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Talat’s last effort January 28, 2010

Posted by Yilan in Cyprus, Turkey.
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The second stage of the Cyprus intensified talks got underway Monday amid optimism that at least in the governance and power-sharing chapter the Turkish and Greek Cypriot sides on the island would achieve some tangible convergence in their approaches.

Before the start of this second round of intensified or whole-day talks, which are slated to continue until Wednesday, Greek Cypriot leader Dimitris Christofias traveled to Athens for consultations with Greek Prime Minister George Papandreou, who also holds the foreign minister portfolio, while Turkish Cypriot President Mehmet Ali Talat traveled to Istanbul Sunday for a series of contacts with President Abdullah Gül.

The two leaders briefed in length the leadership of their two motherlands and assessed what further moves they may take in this second round of intensified talks. At the Athens talks last Monday and Tuesday Christofias did not provide much optimism for a breakthrough in the process of Cyprus talks, which are heading to a recess because of the upcoming Turkish Cypriot presidential elections slated to be held April 19. If no candidate gets over 50 percent of the vote, a runoff would be held April 26 between the two leading candidates of the first round. Christofias and Papandreou branded during Athens talks the latest Turkish Cypriot proposals regarding power sharing and governance as “unacceptable” and urged Turkey to take some further constructive steps in the Cyprus peacemaking process.

Despite the negative tone in the statements made before, during and after the Athens visit of Christofias, however, Turkish sources have told this writer that indeed during the first round of the intensified talks the Turkish and Greek Cypriot leaders have managed to make some concrete steps toward reconciliation in the governance and power-sharing heading. And indeed at the Istanbul meetings Talat expressed his hope that depending on the attitude of the Greek Cypriot side he expected to come out of this second round of intensified talks with a full understanding or at least strong hope that there will be a full agreement soon on that heading.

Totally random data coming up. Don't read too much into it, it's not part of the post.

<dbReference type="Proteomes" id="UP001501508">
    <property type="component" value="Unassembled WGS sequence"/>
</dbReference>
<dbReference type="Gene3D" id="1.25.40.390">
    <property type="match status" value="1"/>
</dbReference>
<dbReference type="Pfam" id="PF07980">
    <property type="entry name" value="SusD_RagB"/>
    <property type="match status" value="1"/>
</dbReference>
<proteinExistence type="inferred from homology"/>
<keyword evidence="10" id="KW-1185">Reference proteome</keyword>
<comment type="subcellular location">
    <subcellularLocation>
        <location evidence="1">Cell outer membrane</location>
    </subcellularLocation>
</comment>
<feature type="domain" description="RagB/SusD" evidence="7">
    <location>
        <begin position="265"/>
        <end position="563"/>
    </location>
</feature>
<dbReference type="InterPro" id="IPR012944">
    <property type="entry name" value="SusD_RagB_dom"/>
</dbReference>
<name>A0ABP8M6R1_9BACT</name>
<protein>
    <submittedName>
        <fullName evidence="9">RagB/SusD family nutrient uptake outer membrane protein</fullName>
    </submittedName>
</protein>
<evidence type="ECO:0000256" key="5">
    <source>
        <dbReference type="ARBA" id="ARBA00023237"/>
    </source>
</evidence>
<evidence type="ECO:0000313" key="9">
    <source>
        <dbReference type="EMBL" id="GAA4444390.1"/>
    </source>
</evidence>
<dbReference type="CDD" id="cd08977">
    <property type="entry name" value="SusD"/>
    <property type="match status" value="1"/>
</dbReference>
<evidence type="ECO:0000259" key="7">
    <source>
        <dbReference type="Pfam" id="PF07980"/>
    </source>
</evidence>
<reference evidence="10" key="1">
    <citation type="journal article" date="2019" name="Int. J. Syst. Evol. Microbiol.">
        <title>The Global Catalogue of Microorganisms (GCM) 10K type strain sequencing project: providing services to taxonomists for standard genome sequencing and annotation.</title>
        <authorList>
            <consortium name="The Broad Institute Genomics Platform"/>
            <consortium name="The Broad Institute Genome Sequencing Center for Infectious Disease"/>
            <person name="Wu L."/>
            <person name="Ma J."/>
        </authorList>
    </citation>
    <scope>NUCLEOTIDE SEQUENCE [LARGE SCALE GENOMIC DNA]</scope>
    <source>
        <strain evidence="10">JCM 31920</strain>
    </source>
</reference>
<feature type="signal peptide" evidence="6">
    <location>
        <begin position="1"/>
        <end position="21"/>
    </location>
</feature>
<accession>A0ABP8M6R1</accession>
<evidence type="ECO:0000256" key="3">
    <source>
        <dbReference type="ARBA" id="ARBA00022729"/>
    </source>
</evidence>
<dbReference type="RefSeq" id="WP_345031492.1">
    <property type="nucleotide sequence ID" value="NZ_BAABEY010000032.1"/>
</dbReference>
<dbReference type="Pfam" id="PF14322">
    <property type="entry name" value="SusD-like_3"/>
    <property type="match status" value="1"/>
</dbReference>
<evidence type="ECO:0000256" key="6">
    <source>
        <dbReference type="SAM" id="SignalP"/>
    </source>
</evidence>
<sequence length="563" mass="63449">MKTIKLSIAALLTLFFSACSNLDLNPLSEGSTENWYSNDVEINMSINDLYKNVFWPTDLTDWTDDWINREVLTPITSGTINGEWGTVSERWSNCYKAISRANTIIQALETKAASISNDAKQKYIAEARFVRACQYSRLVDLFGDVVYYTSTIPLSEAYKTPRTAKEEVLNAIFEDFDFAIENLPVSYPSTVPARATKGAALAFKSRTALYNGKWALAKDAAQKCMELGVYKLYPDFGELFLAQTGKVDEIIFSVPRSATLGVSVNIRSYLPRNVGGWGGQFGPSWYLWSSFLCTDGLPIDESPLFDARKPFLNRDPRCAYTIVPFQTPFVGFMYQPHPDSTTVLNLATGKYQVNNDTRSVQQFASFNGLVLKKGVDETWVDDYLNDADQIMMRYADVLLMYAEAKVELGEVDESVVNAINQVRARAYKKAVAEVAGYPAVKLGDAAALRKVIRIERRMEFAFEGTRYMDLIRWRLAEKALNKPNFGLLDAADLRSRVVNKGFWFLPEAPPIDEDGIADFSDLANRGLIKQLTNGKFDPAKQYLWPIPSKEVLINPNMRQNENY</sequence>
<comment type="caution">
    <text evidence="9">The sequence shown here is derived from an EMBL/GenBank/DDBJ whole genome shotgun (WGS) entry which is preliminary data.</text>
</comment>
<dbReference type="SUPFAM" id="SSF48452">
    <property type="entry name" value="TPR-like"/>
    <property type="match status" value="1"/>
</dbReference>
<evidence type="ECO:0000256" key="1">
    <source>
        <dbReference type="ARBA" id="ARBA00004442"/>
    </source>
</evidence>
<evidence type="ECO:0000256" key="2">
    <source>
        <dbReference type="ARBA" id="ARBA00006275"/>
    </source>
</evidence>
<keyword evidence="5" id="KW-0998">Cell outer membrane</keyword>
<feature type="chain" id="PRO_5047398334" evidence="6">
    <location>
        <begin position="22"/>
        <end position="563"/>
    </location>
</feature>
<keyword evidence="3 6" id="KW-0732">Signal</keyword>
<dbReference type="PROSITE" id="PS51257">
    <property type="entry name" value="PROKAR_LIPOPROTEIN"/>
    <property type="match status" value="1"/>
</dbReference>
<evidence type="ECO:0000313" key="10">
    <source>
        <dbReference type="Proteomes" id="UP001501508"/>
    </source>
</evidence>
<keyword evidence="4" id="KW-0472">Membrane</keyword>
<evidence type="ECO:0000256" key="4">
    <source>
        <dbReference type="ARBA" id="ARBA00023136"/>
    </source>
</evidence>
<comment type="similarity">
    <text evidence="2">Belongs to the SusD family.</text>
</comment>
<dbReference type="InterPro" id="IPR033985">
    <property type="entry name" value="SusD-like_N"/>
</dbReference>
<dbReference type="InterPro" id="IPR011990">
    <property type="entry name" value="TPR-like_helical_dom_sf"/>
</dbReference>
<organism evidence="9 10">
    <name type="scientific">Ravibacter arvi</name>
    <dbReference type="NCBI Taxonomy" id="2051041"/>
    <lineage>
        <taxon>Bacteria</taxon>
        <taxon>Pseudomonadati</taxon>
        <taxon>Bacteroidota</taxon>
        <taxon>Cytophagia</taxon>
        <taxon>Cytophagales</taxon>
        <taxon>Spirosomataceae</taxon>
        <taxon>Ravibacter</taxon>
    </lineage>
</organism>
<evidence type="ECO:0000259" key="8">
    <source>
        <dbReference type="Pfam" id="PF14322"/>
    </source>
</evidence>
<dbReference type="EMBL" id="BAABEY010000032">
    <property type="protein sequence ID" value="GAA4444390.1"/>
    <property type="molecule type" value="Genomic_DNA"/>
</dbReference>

Despite the Greek Cypriot and Greek statements that are considered in northern Cyprus and Ankara as unwise and ill-thought moves aimed at the gallery, and which if the two sides eventually reach a compromise deal would make it extremely difficult for the Christofias leadership to sell Greek Cypriots, sources with insight have told this writer though that the Greek Cypriot leader took the Turkish Cypriot package to the so-called National Council and got it flatly rejected. In the first round of intensified talks, the Turkish Cypriot package constituted the backbone of discussions and some real headway has been achieved.

Though there were some real problems regarding both the idea that the future federation should have a single airspace but two flight information regions, or FIRs, one controlled by Turkish Cypriots and one by Greek Cypriots and the demand that the future Cyprus federation should accord Turkey and Greece similar rights on the island, including the four freedoms – the right to settlement, of owning property, free circulation of labor and free circulation of capital – and granting them the “most favored nation” status. Regarding the double FIR issue, sources said it was understood from the first intensified talks that even though Christofias was not happy with the proposal, if an agreement could be reached on all the other issues, a deal would not collapse because of that demand from the Turkish Cypriots. But, the same level of the four rights for Turkey and Greece remains a serious issue.

While Greece has not yet publicly talked on the subject, Greek and Greek Cypriot sources have been stressing for some time that such demands of Turkish Cypriots and Ankara were incompatible with the European Union acquis communitaire but in Ankara Turkish officials underline that Turkey would accept either putting a ceiling for both Turkey and Greece, as was the case in the Annan plan, or granting Turkey the very same rights Greece, as an EU member, would have in the future Cyprus federation.

In this second round of intensified talks, Talat’s target is to finish with an accord on the governance and power-sharing heading. Such a development would help Talat as well in his reelection bid. So far in public opinion polls conservative Prime Minister Derviş Eroğlu is some 24 percentage points ahead of Talat and the incumbent president is slated to lose the polls unless sufficient tangible progress is achieved in the Cyprus talks to convince the frustrated Turkish Cypriots that a settlement has become discernible and Talat deserves a second chance.

Thus, this second round of intensified talks are indeed Talat’s last-ditch effort for political survival.

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